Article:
An engineering team from the Massachusetts Institute of Technology headed to the deserts of New Mexico last weekend, in a high-tech showdown that could help resolve the global water crisis.
Amos Winter, an assistant professor of mechanical engineering at MIT, and doctoral student Natasha Wright squared off against four rival teams in a competition to develop better techniques to extract salt from water. The goal of the contest, sponsored by the US Agency for International Development (USAID) and the Bureau of Reclamation, is a simple, inexpensive system to provide clean water to rural communities across the developing world.
“It’s a two-billion-person problem,” Winter said. “That’s a pretty motivating problem.”
Winter and Wright work at MIT’s Global Engineering and Research Lab, or GEAR, which designs technical solutions tailored for use in developing countries. The desalination project is being backed by Jain Irrigation Systems Inc. of India and by MIT’s Tata Center for Technology and Design, which researches technologies for developing countries. The center is backed by the founding family of Tata Group, one of India’s largest corporations.
India has 16 percent of the planet’s population but just 4 percent of its fresh water. Much of this water is underground, and about 60 percent of it is brackish — not quite true seawater, but too salty to be safely consumed by plants, animals, or people. Still, Winter said about 70 percent of Indians must drink groundwater, even when it’s too salty.
This salt can be removed in several ways, but water desalination has traditionally required lots of electric power. Yet about a quarter of India’s 1.1 billion people live in rural villages of 5,000 or fewer, where for many, the availability of electricity ranges from sporadic to nonexistent.
So Wright and Winter designed a solution for people living off the grid. Most big desalination plants use reverse osmosis, a technique that uses high-pressure pumps to filter out the salt. But Winter said that osmosis wastes about 40 percent of the water.
The MIT system uses a method called electrodialysis. When salt dissolves in water, it breaks down into positively and negatively charged ions. Now they can be separated from the water by using electrically charged membranes that attract the salt ions like magnets.
“It works kind of like an electric circuit,” Wright said. “The ions get pulled out of the water toward the electrodes.” And with electrodialysis, only about 5 percent of the water is discarded.
Instead of relying on an electric utility to drive their desalination system, Wright and Winter use a bank of lead-acid batteries, similar to those found in cars and trucks. These are charged up during the day by a set of solar panels, making the system entirely self-sustaining. The total package is designed to produce enough water to irrigate a small farm or to serve the daily drinking and cooking needs of up to 5,000 people.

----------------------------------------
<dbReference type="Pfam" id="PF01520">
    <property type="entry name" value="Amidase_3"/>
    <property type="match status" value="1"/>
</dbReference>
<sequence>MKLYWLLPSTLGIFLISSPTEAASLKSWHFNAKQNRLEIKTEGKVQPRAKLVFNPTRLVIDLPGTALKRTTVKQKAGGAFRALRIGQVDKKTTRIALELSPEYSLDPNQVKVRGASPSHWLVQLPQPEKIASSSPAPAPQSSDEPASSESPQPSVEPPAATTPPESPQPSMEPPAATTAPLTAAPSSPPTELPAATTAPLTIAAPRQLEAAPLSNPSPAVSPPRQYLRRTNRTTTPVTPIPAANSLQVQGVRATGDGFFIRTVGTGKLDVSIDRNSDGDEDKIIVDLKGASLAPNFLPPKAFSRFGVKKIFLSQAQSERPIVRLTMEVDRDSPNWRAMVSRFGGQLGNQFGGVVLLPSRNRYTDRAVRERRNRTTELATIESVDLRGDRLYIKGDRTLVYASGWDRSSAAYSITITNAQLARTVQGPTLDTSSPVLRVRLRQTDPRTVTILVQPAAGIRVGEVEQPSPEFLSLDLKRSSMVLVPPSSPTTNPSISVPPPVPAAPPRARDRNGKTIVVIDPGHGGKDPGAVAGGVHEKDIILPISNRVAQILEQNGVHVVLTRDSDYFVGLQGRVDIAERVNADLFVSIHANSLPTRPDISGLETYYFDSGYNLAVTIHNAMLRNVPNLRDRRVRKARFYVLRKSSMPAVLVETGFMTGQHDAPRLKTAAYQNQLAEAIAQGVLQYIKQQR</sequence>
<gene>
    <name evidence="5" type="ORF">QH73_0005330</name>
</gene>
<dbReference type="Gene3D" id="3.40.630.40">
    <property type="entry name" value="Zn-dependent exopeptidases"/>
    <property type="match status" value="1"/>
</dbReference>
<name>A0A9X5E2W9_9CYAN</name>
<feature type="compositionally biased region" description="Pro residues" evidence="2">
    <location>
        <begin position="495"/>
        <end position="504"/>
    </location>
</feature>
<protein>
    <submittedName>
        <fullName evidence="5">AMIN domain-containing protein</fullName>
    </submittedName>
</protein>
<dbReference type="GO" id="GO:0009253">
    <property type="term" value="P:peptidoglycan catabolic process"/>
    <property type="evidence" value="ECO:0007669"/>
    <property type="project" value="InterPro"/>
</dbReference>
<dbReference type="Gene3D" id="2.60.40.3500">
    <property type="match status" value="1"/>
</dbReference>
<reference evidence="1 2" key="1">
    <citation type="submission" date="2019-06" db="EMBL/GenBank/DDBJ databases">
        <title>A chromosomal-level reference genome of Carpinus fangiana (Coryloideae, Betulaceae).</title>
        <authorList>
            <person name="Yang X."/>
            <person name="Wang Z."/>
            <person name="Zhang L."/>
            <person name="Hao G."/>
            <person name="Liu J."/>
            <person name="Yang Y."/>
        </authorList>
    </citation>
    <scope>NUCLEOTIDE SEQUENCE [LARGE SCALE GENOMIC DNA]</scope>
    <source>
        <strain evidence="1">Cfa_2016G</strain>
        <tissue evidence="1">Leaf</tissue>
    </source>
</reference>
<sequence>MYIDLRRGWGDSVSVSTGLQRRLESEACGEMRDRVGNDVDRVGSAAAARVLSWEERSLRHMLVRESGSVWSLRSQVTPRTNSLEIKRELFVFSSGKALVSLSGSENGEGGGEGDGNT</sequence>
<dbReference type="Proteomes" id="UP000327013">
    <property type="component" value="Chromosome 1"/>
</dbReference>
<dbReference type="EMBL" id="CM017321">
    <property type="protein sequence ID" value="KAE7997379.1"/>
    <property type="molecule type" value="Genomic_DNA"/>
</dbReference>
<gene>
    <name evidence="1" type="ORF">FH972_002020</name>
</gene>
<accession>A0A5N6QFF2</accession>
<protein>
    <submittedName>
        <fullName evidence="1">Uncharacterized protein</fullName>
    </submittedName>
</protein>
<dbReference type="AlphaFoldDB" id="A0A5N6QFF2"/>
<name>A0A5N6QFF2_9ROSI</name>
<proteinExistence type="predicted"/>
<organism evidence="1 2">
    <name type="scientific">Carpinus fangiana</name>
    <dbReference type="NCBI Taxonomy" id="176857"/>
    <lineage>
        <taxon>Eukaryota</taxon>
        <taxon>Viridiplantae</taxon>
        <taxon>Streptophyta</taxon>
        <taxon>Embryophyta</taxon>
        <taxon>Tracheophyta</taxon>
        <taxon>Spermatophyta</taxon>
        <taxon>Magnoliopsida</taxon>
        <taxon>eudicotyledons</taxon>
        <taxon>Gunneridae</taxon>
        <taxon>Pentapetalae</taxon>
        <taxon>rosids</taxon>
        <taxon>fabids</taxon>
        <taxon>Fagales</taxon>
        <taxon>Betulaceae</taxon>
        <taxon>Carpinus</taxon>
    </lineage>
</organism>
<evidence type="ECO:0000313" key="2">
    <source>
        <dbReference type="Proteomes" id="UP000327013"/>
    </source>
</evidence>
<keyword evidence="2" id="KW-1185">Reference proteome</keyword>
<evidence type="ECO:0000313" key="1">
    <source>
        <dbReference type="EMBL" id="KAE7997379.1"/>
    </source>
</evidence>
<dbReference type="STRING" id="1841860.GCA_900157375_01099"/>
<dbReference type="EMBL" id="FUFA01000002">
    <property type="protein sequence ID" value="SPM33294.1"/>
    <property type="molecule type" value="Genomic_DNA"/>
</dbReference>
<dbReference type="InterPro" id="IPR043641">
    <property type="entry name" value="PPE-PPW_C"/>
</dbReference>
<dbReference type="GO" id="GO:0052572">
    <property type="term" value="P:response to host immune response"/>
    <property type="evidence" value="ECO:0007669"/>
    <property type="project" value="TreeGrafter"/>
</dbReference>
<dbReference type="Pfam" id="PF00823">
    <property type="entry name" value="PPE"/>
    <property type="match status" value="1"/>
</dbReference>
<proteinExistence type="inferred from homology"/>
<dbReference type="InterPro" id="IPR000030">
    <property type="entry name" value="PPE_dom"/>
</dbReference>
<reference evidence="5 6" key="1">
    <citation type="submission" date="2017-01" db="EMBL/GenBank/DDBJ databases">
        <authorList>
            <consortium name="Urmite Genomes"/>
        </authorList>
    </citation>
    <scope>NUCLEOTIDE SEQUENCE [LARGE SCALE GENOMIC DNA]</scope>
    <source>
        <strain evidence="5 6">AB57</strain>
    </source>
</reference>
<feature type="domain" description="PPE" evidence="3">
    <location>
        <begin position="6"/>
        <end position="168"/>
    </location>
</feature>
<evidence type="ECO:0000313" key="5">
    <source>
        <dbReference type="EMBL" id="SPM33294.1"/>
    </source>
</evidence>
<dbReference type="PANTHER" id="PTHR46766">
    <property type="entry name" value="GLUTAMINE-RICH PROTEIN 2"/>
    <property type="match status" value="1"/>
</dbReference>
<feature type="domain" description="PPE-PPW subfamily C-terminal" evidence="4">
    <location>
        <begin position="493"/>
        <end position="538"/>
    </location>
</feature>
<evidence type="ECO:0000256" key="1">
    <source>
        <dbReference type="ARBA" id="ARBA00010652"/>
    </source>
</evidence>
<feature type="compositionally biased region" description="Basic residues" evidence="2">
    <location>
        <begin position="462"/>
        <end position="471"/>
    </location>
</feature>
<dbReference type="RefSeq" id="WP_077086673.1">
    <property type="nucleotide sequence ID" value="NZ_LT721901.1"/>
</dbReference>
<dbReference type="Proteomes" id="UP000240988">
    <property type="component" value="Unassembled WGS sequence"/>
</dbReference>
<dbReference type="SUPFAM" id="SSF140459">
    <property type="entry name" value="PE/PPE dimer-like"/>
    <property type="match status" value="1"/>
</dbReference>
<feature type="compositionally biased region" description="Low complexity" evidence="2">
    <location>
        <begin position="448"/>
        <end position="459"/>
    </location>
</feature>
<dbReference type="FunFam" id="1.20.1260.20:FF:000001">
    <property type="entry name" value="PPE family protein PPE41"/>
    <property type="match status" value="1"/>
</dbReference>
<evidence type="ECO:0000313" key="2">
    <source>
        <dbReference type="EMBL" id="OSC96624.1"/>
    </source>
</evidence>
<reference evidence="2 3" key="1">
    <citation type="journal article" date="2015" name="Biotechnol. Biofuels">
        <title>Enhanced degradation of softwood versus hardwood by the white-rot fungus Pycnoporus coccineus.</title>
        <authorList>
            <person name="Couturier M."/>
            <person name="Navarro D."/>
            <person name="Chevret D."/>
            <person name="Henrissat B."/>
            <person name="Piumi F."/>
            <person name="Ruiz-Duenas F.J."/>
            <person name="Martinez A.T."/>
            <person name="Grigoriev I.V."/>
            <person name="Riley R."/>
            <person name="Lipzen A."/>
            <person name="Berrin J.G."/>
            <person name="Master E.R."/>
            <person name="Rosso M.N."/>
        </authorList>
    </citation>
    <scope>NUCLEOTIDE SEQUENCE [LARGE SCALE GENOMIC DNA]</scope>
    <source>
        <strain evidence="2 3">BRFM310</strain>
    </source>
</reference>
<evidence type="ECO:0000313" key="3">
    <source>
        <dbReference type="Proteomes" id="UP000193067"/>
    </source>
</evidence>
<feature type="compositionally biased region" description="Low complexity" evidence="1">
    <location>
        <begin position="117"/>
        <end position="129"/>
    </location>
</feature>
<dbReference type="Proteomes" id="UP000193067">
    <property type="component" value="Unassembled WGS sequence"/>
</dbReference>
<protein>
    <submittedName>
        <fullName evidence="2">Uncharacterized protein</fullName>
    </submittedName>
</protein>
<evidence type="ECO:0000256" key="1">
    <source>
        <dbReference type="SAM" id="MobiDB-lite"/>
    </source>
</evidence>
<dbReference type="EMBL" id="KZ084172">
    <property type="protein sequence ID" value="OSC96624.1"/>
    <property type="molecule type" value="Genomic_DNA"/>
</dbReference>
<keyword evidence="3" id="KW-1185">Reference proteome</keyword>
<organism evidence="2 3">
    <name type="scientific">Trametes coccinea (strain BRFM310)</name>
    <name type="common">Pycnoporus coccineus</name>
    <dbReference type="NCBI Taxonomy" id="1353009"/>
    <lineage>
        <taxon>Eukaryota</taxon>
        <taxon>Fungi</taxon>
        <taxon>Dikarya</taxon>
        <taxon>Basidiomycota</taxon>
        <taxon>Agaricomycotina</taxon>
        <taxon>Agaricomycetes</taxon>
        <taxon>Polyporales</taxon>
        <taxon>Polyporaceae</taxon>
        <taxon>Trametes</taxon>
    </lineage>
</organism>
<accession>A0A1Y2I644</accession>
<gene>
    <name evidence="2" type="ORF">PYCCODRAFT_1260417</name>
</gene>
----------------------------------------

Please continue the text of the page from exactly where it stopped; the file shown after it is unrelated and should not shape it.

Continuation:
Glenn Vicevic, product manager at General Electric Co.’s power and water business unit in Oakville, Ontario, Canada, works on large-scale electrodialysis systems, and provided the technology used by the MIT team.
“Electrodialysis technology is well understood,” said Vicevic, who works on large-scale desalination systems. “If you combine that with properly sized solar cells and you have properly sized batteries, there’s no reason you couldn’t achieve it.”
But the system must function flawlessly if it is to be deployed in impoverished rural villages or farms. “If you take modern technology and you put it in an area where there’s no support for it,” said Vicevic, “it’s a challenge.”
During last weekend’s showdown, held at the Brackish Groundwater National Desalination Research Facility in Alamogordo, N.M., all five contestants had to run their systems nonstop for two 24-hour cycles. In each session, the MIT system desalted 2,100 gallons of water, making it fit for use in irrigation. It also ran an additional 66 gallons of water through an ultraviolet cleaning system to kill bacteria and make it safe to drink.
India has 16% of the planet’s population, but just 4% of its fresh water. Only 60% is safely drinkable.
“Our solar array was working perfectly,” Wright said.
Wright and Winter’s competition is testing different desalination technologies: reverse osmosis, distillation, nanofiltration. They include Atlantis Technologies and EconoPure Water Systems, a pair of California water treatment companies; the Center for Inland Desalination Systems at the University of Texas El Paso; and Green Desal, a consortium of university researchers from Nepal, Jordan, Israel, Brazil and the United States.
USAID scientists will grade each contestant on various criteria, including energy consumption, ease of maintenance and, of course, water quality. The agency hopes to announce its results next week, possibly in time for Earth Day on April 22. The first-prize winner will get $125,000, with $50,000 and $25,000 for the second- and third-place teams. In addition, the top-scoring teams will be eligible for up to $400,000 in federal grants to set up their systems in a developing country, for a real-world test.Hiawatha Bray can be reached at firstname.lastname@example.org. Follow him on Twitter @GlobeTechLab.